Morning glory, bindweed

Morning glory bindweed

Morning glory, or bindweed, is often considered a very invasive plant. Nonetheless, it bears very beautiful flowers!

Bindweed, morning glory facts

Name – Convolvulus sepium
Family Convolvulaceae
Type perennial or annual

8 to 32 inches (20 to 80 cm)
Exposure full sun
Soil ordinary

Flowering June to October

Planting bindweed, morning glory

Annual bindweed, morning glory

Annual bindweed is sown at the beginning of spring, starting in April in climates that are mild and May after the last frost spells anywhere else.

  • Bindweed requires sun and heat but not too much of it.
  • Sow directly in the ground.
  • Water regularly after sowing, at least until seeds sprout.

Perennial bindweed, morning glory

We recommend planting perennial bindweed in spring.

  • There are among others blue rock bindweed and field bindweed.

Caring for bindweed

The ultimate crawling vine, bindweed tends to spread spectacularly without having much to do.

Sometimes bindweed is really considered to be a weed, and the problem is often how to get rid of it…

  • To fight against bindweed, you must pull it out during the blooming season so that it can’t sow itself anew.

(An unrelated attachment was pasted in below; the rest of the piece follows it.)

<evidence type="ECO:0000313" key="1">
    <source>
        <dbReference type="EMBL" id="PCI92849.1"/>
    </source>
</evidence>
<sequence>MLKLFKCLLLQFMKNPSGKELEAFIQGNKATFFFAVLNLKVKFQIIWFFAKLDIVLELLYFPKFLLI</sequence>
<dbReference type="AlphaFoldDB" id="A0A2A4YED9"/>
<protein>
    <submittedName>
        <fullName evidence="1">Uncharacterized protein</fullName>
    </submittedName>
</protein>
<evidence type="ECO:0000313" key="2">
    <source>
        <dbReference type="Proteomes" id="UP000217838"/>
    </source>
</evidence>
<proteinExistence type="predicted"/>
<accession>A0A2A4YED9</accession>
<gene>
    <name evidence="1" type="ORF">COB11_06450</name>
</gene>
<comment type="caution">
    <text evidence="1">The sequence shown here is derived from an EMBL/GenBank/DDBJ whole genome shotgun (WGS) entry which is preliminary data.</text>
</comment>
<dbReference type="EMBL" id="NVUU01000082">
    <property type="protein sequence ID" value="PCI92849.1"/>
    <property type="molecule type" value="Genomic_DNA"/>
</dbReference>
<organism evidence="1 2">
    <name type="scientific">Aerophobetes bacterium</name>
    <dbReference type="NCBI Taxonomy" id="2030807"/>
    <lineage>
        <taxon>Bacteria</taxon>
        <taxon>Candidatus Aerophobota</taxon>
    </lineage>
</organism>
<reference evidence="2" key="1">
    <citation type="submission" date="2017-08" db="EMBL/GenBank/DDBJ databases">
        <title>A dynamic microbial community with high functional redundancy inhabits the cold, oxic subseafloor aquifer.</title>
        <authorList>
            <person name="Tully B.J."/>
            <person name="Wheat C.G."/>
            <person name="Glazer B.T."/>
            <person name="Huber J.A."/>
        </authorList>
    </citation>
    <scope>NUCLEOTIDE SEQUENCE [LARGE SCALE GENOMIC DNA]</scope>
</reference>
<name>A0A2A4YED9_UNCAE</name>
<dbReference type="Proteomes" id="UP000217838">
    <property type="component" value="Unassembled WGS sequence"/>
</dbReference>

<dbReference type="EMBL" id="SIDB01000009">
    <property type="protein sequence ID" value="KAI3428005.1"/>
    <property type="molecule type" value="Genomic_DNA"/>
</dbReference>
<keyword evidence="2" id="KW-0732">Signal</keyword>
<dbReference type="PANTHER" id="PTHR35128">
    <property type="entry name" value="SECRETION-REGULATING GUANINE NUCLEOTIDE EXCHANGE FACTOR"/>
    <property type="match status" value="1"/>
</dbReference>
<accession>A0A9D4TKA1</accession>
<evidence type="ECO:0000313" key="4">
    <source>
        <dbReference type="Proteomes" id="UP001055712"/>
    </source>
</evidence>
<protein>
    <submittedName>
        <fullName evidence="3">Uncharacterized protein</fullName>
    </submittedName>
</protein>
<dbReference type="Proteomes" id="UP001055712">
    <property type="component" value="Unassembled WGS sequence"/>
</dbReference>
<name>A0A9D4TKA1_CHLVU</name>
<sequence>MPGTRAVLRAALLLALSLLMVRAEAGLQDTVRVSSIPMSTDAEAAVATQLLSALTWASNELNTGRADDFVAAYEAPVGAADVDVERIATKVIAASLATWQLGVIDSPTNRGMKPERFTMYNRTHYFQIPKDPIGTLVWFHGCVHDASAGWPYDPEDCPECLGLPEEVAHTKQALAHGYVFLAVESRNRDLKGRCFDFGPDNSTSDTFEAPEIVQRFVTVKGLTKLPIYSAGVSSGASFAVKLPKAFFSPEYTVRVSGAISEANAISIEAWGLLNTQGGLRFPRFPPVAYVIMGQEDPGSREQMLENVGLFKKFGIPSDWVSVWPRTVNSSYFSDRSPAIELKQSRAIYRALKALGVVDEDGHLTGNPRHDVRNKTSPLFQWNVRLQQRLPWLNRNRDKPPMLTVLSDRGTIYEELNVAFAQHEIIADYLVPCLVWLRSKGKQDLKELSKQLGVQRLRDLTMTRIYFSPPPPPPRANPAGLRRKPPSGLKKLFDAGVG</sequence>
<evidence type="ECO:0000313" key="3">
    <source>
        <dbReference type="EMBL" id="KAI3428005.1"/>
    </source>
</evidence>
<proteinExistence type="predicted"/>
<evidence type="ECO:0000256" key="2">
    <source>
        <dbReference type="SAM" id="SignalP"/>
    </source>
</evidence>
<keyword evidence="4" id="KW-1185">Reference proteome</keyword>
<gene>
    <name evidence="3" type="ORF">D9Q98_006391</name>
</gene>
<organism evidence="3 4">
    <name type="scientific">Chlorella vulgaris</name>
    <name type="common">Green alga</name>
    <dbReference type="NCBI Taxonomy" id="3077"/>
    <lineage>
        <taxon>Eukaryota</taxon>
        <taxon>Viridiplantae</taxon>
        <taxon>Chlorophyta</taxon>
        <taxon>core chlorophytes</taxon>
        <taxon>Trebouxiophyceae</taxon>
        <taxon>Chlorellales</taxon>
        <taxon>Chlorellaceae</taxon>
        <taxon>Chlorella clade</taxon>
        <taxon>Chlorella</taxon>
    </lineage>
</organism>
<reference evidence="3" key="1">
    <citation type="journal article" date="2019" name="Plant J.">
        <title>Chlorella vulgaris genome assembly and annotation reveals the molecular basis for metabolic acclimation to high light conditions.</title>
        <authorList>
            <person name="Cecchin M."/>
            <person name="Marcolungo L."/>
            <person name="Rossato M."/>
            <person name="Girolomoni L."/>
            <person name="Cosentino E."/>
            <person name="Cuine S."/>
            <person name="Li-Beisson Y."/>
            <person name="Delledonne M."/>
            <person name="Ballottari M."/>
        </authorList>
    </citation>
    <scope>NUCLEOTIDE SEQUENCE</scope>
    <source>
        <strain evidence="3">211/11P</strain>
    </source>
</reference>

Learn more about bindweed, morning glory

Bindweed or morning glory is a cute plant with distinctive flowers to which it owes its name.
Indeed, they open during the day and close up again at night, and their life span is very short.

Its blooming time is the opposite of that of the four o’clock flower
But don’t worry, the flowers come back repeatedly!

The capacity of the plant to propagate is surprising, and you’ll probably find that it spreads too fast.

However, it makes for great ground cover, and since it grows quickly, it is perfect for wild gardens.

  • Bindweed is a plant that produces a lot of bee-attracting nectar, which makes it ideal in an orchard.

Smart tip about morning glory

Cuttings are very easy to make from morning glory or bindweed.

Credits for images shared to Nature & Garden (all edits by Gaspard Lorthiois):
In a wheat field by Thomas B. under Pixabay license